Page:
laws about charitable trusts and foreign corporations.)
Around 1988 Osho asked that an office of volunteers be set up in Pune
that would be called Global Connections (GC). In those pre-Internet
days these volunteers were to gather and provide information about
people involved in Osho’s work anywhere in the world. If someone was
getting transferred to Singapore for a job, for example, and wanted to
know if there was an Osho center there, he or she could ask GC. GC
would tell the person what centers were in Singapore, where they were,
and what activities they had.
GC was provided an office and office equipment by the group of legal
entities that worked together at that time to support the programs in
Pune. Several different legal entities were involved, but GC was never
legally associated with any one of them. GC was always just a group of
volunteers. It has never been a legal entity.
GC compiled a list of centers, and over the years, particularly after
Vatayana got involved, GC started to set conditions for centers being
included in its list. For example, if the center didn’t offer a regular
meditation schedule it had to list itself as an information center or
GC wouldn’t put it on GC’s list. As the Internet grew the GC list
became meaningless, since many centers put up websites and several
websites listed various meditation centers around the world. GC was no
longer needed as a list keeper.
After Osho’s secretaries left Pune GC also took over the job of sending
out gifts of name certificates for new centers. Before He left the body
Osho asked that all new Osho centers simply be called Osho Meditation
Centers, without any other name, like Viha, Miasto, or Rabia. Osho knew
He would no longer be there to give centers names and He never assigned
or gave that job to anyone to do on their own, though His secretaries
had sometimes done it on His behalf during His life. Before He left the
body He ended the tradition of giving special names to centers. After
He left the body people in Pune continued the tradition—which was
nothing more than a tradition—of giving out name papers to people who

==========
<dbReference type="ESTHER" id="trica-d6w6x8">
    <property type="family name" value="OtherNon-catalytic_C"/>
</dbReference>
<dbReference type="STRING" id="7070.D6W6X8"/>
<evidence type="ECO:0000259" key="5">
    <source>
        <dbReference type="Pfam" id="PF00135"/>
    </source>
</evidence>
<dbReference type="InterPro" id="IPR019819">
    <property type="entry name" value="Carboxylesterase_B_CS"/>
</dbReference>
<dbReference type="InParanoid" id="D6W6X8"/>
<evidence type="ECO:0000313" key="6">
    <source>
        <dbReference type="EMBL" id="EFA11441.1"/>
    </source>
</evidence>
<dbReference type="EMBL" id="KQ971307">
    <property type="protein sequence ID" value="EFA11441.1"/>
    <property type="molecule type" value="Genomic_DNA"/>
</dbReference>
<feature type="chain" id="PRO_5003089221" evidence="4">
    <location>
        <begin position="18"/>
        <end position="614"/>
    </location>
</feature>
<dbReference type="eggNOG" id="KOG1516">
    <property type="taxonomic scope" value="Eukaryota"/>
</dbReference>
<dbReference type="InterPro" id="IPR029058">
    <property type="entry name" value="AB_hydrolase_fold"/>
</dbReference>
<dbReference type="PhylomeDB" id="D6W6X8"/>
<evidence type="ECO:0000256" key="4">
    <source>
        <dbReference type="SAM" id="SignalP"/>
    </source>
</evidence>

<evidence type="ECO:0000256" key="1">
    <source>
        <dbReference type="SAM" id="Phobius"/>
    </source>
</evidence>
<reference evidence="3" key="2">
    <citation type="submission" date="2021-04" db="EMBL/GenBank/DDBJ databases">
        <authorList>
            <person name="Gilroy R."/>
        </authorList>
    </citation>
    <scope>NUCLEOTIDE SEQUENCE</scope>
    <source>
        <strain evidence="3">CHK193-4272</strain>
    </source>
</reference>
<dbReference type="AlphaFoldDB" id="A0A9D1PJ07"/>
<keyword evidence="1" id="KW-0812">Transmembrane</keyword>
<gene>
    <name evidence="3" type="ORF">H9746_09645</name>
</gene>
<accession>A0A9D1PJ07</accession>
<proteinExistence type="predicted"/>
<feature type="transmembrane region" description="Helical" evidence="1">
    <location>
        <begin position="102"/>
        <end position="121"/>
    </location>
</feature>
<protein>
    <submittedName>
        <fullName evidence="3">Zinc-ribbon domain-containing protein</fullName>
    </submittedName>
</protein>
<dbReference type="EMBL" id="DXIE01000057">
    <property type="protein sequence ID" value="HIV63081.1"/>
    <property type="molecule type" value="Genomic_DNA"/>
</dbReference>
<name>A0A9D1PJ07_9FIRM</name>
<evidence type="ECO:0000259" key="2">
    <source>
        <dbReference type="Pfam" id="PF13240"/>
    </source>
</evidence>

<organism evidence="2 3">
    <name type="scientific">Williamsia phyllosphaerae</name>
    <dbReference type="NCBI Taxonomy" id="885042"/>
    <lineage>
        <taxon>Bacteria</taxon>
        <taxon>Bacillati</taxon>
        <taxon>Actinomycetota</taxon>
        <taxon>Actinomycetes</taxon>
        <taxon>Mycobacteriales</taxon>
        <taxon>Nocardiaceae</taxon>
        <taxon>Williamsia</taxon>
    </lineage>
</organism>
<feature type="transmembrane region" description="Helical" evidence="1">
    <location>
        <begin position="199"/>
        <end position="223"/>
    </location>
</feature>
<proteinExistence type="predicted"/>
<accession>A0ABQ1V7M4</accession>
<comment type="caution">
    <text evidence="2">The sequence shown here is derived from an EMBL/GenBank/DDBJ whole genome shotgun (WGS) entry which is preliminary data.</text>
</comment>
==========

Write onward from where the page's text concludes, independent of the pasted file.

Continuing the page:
opened new centers. Those name papers were for Osho Meditation Center
or the newer designation, Osho Information Center.
In the US trademark trial GC claimed, for the first time, that what it
was really doing by sending out name certificates and compiling
information about centers was legally controlling the centers on behalf
of OIF, Zürich. This was news to everyone in the sannyas community.
If you look closely at the evidence in the US trademark case you will
see that the entities in Pune don’t claim to have authority over anyone
outside of India. Vatayana from GC claims that she is an agent of OIF
in Switzerland and that she controls centers outside of India under the
authority of OIF, Zürich, not through any authority in Pune.
On the other hand, OIF in Zürich admits that it does not claim to own
the trademark for Osho in India. OIF in India, a completely separate
Indian trust, has applied to register trademarks for Osho in India. In
order to legitimately register trademarks for Osho in India, OIF, India
would have to own the trademarks in India by completely controlling all
the uses of Osho in India since Osho changed His name in 1989. This
would be a bit challenging, since OIF, India wasn’t created until 1991
and centers in India began using Osho independently when Osho changed
His name in 1989.
It’s important that OIF, Zürich doesn’t claim to control the centers in
India and doesn’t claim that any entity located in Pune has authority
to control Osho centers outside of India. This can be confusing,
because OIF, Zürich’s agent, Vatayana, operates out of Pune, so some
people have gotten the mistaken idea that she is claiming to exercise
some authority of "Pune," or some legal entity located in Pune.
So what is the role of Pune in OIF, Zürich’s claim to own trademarks
for Osho in the US, Canada, Australia, and the EU?
We are the world (of Osho)
OIF, Zürich basically tries to make itself out to be the controller of
all things related to Osho, including all the activities that are
carried out by various legal entities based in Pune. OIF has claimed
that it now controls all the activities in Pune and around the world.
Originally OIF, Zürich admitted that Osho worked directly with the
centers, made decisions about His publishing, changed His name to Osho,
and asked centers and individuals connected to His work to use Osho
too. Then it became apparent that if this was true (as it certainly
was), OIF, Zürich didn’t own any trademarks. So OIF changed its story
midstream in the US trademark case and began to argue instead that OIF,
not Osho, was controlling everything and that OIF directed centers to
"rebrand" to Osho in 1989. OIF then denied that it had ever claimed
Osho directed His own work and the use of His name.
Pramod (Klaus Steeg) testified under penalty of perjury that Hasya,
Osho’s International Secretary, was not representing Osho, but was an
agent of OIF, Zürich (or sometimes of RF), so that when Osho gave names
to centers through Hasya, it was actually OIF, Zürich /RF licensing and
taking control of the centers. Pramod also claimed that people around
Osho were told that Osho was directing things, but this was a lie, and
OIF/RF was really in charge.